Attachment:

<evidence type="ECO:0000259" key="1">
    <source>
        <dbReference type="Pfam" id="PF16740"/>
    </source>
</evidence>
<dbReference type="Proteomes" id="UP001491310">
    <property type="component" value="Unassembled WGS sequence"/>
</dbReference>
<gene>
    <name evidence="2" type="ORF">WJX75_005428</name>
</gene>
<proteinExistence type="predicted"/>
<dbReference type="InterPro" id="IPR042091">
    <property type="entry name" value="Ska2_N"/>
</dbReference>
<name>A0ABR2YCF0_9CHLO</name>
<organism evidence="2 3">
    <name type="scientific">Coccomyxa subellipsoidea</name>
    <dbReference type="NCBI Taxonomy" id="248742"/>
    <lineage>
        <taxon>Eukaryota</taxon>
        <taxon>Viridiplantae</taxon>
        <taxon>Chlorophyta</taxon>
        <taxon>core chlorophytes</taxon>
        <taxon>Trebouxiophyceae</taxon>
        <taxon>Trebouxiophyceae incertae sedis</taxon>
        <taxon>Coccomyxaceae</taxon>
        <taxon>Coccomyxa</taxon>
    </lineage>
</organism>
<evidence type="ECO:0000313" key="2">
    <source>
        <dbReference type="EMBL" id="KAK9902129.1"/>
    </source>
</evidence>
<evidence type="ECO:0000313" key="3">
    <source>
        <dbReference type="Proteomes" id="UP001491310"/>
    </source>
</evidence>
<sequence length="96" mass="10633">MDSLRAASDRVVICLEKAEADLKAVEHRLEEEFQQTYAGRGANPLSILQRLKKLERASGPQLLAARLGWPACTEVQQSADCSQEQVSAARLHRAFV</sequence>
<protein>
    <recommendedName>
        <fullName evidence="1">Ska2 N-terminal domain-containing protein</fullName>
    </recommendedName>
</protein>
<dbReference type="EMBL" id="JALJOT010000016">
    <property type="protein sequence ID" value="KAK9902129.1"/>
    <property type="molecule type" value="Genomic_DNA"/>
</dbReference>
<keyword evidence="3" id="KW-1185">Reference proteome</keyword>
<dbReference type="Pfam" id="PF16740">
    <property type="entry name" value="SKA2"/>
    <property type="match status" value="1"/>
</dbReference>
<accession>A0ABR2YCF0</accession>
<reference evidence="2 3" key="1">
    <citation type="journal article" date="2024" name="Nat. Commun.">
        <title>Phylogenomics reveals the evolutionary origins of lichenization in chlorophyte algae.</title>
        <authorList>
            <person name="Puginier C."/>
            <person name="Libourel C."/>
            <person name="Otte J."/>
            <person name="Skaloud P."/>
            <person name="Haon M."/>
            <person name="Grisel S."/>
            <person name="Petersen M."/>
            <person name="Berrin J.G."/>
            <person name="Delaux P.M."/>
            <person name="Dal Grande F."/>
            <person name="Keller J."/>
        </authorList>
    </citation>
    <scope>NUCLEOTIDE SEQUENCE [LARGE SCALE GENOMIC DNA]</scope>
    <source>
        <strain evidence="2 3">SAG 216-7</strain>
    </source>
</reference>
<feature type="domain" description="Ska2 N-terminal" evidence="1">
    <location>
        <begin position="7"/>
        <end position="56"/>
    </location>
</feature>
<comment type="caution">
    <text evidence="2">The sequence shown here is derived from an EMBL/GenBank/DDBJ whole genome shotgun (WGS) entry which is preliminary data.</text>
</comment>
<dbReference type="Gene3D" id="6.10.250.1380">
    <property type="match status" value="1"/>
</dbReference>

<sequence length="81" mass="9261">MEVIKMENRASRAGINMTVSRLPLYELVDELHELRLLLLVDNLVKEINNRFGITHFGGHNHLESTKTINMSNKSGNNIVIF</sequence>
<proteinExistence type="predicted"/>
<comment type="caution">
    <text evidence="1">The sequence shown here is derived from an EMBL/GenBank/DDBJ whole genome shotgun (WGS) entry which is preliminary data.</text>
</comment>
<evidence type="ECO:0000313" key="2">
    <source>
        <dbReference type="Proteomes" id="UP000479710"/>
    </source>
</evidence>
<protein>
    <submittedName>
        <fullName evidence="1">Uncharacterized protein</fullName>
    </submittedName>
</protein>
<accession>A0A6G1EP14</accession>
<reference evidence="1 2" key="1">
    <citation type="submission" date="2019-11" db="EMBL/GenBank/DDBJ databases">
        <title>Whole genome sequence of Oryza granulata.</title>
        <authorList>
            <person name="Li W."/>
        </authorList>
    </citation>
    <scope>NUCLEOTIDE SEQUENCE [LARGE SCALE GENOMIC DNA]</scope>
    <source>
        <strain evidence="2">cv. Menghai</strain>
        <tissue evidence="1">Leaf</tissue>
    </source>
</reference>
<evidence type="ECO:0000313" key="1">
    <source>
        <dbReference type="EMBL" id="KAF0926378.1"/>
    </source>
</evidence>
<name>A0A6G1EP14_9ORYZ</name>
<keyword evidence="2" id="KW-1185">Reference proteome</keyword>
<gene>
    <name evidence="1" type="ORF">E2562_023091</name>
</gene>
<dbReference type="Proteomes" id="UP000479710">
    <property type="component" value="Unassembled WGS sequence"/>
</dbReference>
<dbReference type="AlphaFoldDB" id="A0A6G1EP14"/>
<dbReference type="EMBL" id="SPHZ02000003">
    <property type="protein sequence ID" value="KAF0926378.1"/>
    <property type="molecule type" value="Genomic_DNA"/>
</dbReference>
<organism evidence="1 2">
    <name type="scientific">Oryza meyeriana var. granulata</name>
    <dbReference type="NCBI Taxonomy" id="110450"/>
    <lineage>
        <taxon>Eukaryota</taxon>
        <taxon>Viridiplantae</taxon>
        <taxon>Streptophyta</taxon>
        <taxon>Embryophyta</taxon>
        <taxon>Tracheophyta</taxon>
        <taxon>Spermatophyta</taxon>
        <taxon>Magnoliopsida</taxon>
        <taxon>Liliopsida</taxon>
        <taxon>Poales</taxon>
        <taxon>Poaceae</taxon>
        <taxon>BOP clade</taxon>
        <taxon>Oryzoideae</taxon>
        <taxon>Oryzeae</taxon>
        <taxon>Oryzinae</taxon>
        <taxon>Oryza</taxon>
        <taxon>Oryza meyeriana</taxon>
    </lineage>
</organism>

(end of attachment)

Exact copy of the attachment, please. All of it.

<evidence type="ECO:0000259" key="1">
    <source>
        <dbReference type="Pfam" id="PF16740"/>
    </source>
</evidence>
<dbReference type="Proteomes" id="UP001491310">
    <property type="component" value="Unassembled WGS sequence"/>
</dbReference>
<gene>
    <name evidence="2" type="ORF">WJX75_005428</name>
</gene>
<proteinExistence type="predicted"/>
<dbReference type="InterPro" id="IPR042091">
    <property type="entry name" value="Ska2_N"/>
</dbReference>
<name>A0ABR2YCF0_9CHLO</name>
<organism evidence="2 3">
    <name type="scientific">Coccomyxa subellipsoidea</name>
    <dbReference type="NCBI Taxonomy" id="248742"/>
    <lineage>
        <taxon>Eukaryota</taxon>
        <taxon>Viridiplantae</taxon>
        <taxon>Chlorophyta</taxon>
        <taxon>core chlorophytes</taxon>
        <taxon>Trebouxiophyceae</taxon>
        <taxon>Trebouxiophyceae incertae sedis</taxon>
        <taxon>Coccomyxaceae</taxon>
        <taxon>Coccomyxa</taxon>
    </lineage>
</organism>
<evidence type="ECO:0000313" key="2">
    <source>
        <dbReference type="EMBL" id="KAK9902129.1"/>
    </source>
</evidence>
<evidence type="ECO:0000313" key="3">
    <source>
        <dbReference type="Proteomes" id="UP001491310"/>
    </source>
</evidence>
<sequence length="96" mass="10633">MDSLRAASDRVVICLEKAEADLKAVEHRLEEEFQQTYAGRGANPLSILQRLKKLERASGPQLLAARLGWPACTEVQQSADCSQEQVSAARLHRAFV</sequence>
<protein>
    <recommendedName>
        <fullName evidence="1">Ska2 N-terminal domain-containing protein</fullName>
    </recommendedName>
</protein>
<dbReference type="EMBL" id="JALJOT010000016">
    <property type="protein sequence ID" value="KAK9902129.1"/>
    <property type="molecule type" value="Genomic_DNA"/>
</dbReference>
<keyword evidence="3" id="KW-1185">Reference proteome</keyword>
<dbReference type="Pfam" id="PF16740">
    <property type="entry name" value="SKA2"/>
    <property type="match status" value="1"/>
</dbReference>
<accession>A0ABR2YCF0</accession>
<reference evidence="2 3" key="1">
    <citation type="journal article" date="2024" name="Nat. Commun.">
        <title>Phylogenomics reveals the evolutionary origins of lichenization in chlorophyte algae.</title>
        <authorList>
            <person name="Puginier C."/>
            <person name="Libourel C."/>
            <person name="Otte J."/>
            <person name="Skaloud P."/>
            <person name="Haon M."/>
            <person name="Grisel S."/>
            <person name="Petersen M."/>
            <person name="Berrin J.G."/>
            <person name="Delaux P.M."/>
            <person name="Dal Grande F."/>
            <person name="Keller J."/>
        </authorList>
    </citation>
    <scope>NUCLEOTIDE SEQUENCE [LARGE SCALE GENOMIC DNA]</scope>
    <source>
        <strain evidence="2 3">SAG 216-7</strain>
    </source>
</reference>
<feature type="domain" description="Ska2 N-terminal" evidence="1">
    <location>
        <begin position="7"/>
        <end position="56"/>
    </location>
</feature>
<comment type="caution">
    <text evidence="2">The sequence shown here is derived from an EMBL/GenBank/DDBJ whole genome shotgun (WGS) entry which is preliminary data.</text>
</comment>
<dbReference type="Gene3D" id="6.10.250.1380">
    <property type="match status" value="1"/>
</dbReference>

<sequence length="81" mass="9261">MEVIKMENRASRAGINMTVSRLPLYELVDELHELRLLLLVDNLVKEINNRFGITHFGGHNHLESTKTINMSNKSGNNIVIF</sequence>
<proteinExistence type="predicted"/>
<comment type="caution">
    <text evidence="1">The sequence shown here is derived from an EMBL/GenBank/DDBJ whole genome shotgun (WGS) entry which is preliminary data.</text>
</comment>
<evidence type="ECO:0000313" key="2">
    <source>
        <dbReference type="Proteomes" id="UP000479710"/>
    </source>
</evidence>
<protein>
    <submittedName>
        <fullName evidence="1">Uncharacterized protein</fullName>
    </submittedName>
</protein>
<accession>A0A6G1EP14</accession>
<reference evidence="1 2" key="1">
    <citation type="submission" date="2019-11" db="EMBL/GenBank/DDBJ databases">
        <title>Whole genome sequence of Oryza granulata.</title>
        <authorList>
            <person name="Li W."/>
        </authorList>
    </citation>
    <scope>NUCLEOTIDE SEQUENCE [LARGE SCALE GENOMIC DNA]</scope>
    <source>
        <strain evidence="2">cv. Menghai</strain>
        <tissue evidence="1">Leaf</tissue>
    </source>
</reference>
<evidence type="ECO:0000313" key="1">
    <source>
        <dbReference type="EMBL" id="KAF0926378.1"/>
    </source>
</evidence>
<name>A0A6G1EP14_9ORYZ</name>
<keyword evidence="2" id="KW-1185">Reference proteome</keyword>
<gene>
    <name evidence="1" type="ORF">E2562_023091</name>
</gene>
<dbReference type="Proteomes" id="UP000479710">
    <property type="component" value="Unassembled WGS sequence"/>
</dbReference>
<dbReference type="AlphaFoldDB" id="A0A6G1EP14"/>
<dbReference type="EMBL" id="SPHZ02000003">
    <property type="protein sequence ID" value="KAF0926378.1"/>
    <property type="molecule type" value="Genomic_DNA"/>
</dbReference>
<organism evidence="1 2">
    <name type="scientific">Oryza meyeriana var. granulata</name>
    <dbReference type="NCBI Taxonomy" id="110450"/>
    <lineage>
        <taxon>Eukaryota</taxon>
        <taxon>Viridiplantae</taxon>
        <taxon>Streptophyta</taxon>
        <taxon>Embryophyta</taxon>
        <taxon>Tracheophyta</taxon>
        <taxon>Spermatophyta</taxon>
        <taxon>Magnoliopsida</taxon>
        <taxon>Liliopsida</taxon>
        <taxon>Poales</taxon>
        <taxon>Poaceae</taxon>
        <taxon>BOP clade</taxon>
        <taxon>Oryzoideae</taxon>
        <taxon>Oryzeae</taxon>
        <taxon>Oryzinae</taxon>
        <taxon>Oryza</taxon>
        <taxon>Oryza meyeriana</taxon>
    </lineage>
</organism>